It's a common investing myth that to succeed in the stock market, you need to pump a lot of money into it. Recently, I helped a friend open a brokerage account and start investing with less than $500 because that's all he could afford to part with.
Of course, the more money you put into the stock market, the more opportunity you have to grow wealth -- there's no arguing with that. Investing $500 over 30 years at an average annual 7% return (which is a bit below the stock market's average) will leave you with $3,800 after three decades. Investing $5,000 under those same circumstances will leave you with $38,000.
But if you're low on cash to invest right now, the most important thing you can do is get started. Here are two solid starter options.
1. Index funds
If you're low on cash, you may be inclined to go out and find cheap stocks to buy. But if you're limited to a specific price point, you could wind up with stocks you don't really want. A better bet? Look at buying index funds.
Index funds are appealing because they effectively let you snap up a bucket of stocks with a single investment. Index funds charge relatively low fees, but allow you to build a diverse portfolio in an instant. These funds only aim to match the performance of the indexes they're tied to, not beat them. But they have strong histories of outperforming actively managed mutual funds, which charge much higher fees and often come with minimum investment requirements that may, at present, be out of your reach.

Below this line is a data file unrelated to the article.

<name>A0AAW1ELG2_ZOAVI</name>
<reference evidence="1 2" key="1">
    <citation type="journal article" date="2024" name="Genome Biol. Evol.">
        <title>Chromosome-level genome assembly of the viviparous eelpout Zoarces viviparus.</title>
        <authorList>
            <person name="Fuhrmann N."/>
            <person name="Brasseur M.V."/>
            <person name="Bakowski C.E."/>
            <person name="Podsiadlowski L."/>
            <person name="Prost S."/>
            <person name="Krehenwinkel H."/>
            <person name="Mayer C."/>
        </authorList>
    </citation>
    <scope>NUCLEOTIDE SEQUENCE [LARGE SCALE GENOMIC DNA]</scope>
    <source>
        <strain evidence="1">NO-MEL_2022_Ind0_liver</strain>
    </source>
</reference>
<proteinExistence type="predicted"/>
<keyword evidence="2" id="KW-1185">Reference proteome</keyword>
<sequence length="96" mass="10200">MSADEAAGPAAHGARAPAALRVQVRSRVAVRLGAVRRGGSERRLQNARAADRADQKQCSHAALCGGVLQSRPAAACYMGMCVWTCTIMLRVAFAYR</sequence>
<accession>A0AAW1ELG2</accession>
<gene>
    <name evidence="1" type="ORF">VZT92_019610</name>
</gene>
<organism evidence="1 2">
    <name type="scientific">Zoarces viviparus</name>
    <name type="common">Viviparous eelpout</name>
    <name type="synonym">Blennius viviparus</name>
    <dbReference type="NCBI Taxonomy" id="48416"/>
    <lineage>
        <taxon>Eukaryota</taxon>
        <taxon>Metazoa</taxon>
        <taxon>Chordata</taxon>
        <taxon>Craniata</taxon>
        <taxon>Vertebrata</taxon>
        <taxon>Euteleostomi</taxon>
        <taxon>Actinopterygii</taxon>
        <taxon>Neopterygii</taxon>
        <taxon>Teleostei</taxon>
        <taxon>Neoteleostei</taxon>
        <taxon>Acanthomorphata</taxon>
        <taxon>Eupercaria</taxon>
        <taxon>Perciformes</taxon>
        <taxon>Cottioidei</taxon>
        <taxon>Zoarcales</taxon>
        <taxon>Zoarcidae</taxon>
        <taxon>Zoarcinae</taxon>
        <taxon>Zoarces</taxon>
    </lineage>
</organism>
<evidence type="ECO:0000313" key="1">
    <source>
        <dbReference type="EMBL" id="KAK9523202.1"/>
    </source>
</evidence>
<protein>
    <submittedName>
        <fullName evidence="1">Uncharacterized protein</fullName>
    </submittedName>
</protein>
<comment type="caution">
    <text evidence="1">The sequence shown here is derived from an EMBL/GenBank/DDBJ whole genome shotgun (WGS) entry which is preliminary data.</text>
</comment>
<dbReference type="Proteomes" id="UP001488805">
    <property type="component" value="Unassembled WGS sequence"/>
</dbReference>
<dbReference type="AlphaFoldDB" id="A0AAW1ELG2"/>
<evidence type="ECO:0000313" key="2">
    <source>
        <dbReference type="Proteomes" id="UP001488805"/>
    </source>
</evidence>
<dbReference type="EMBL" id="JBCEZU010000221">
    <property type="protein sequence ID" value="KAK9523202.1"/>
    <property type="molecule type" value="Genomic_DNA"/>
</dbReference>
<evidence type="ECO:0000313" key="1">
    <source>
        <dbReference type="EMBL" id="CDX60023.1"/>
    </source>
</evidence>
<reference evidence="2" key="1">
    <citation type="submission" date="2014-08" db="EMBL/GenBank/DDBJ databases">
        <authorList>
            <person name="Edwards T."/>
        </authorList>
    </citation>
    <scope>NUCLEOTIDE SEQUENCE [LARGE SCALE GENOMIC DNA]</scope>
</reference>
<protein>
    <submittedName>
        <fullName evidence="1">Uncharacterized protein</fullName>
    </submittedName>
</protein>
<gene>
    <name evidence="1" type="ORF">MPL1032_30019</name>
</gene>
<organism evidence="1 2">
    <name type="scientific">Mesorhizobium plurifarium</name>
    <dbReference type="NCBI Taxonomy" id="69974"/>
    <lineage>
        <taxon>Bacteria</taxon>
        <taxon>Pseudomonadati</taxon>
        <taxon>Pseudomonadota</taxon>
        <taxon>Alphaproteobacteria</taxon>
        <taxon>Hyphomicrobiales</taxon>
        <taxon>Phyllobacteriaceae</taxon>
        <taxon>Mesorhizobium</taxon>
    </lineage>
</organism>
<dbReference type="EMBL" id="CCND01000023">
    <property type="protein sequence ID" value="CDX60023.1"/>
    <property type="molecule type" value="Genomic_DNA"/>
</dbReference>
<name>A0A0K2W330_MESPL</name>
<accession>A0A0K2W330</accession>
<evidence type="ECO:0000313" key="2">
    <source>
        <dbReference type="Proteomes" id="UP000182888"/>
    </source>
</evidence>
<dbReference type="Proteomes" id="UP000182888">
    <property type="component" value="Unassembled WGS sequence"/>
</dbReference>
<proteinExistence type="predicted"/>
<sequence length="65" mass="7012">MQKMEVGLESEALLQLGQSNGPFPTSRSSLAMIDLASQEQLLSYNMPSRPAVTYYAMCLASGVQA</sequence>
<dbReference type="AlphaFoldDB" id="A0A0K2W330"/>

2. Fractional shares
Right now, Amazon (AMZN -3.50%) is trading at $3,342.88 a share. If you only have a few hundred dollars to invest, that's not going to work for you.
Or maybe it could.
While you may not be able to swing a full share of Amazon, you could still invest in the online giant by purchasing fractional shares. With fractional shares, you buy a portion of a share of stock rather than an entire share. As Amazon shares gain value, you benefit proportionately. Like index funds, fractional shares make it easy to diversify if you're low on cash. A growing number of brokerage accounts are offering fractional investing as an option these days.
Scrounge up some cash and dive in
While wealthy people may be more likely to invest in stocks, they shouldn't be the only ones to benefit from them. Contrary to what you may have been led to believe, you don't need piles of cash to get started investing. When I first started buying stocks, I had a few thousand dollars to spare -- that was it. Over time, I've pumped more and more money into my brokerage account to build up a nice portfolio, but it certainly didn't happen overnight.
Be patient like I was, but also push yourself to get started immediately. The longer you delay, the more returns you lose out on.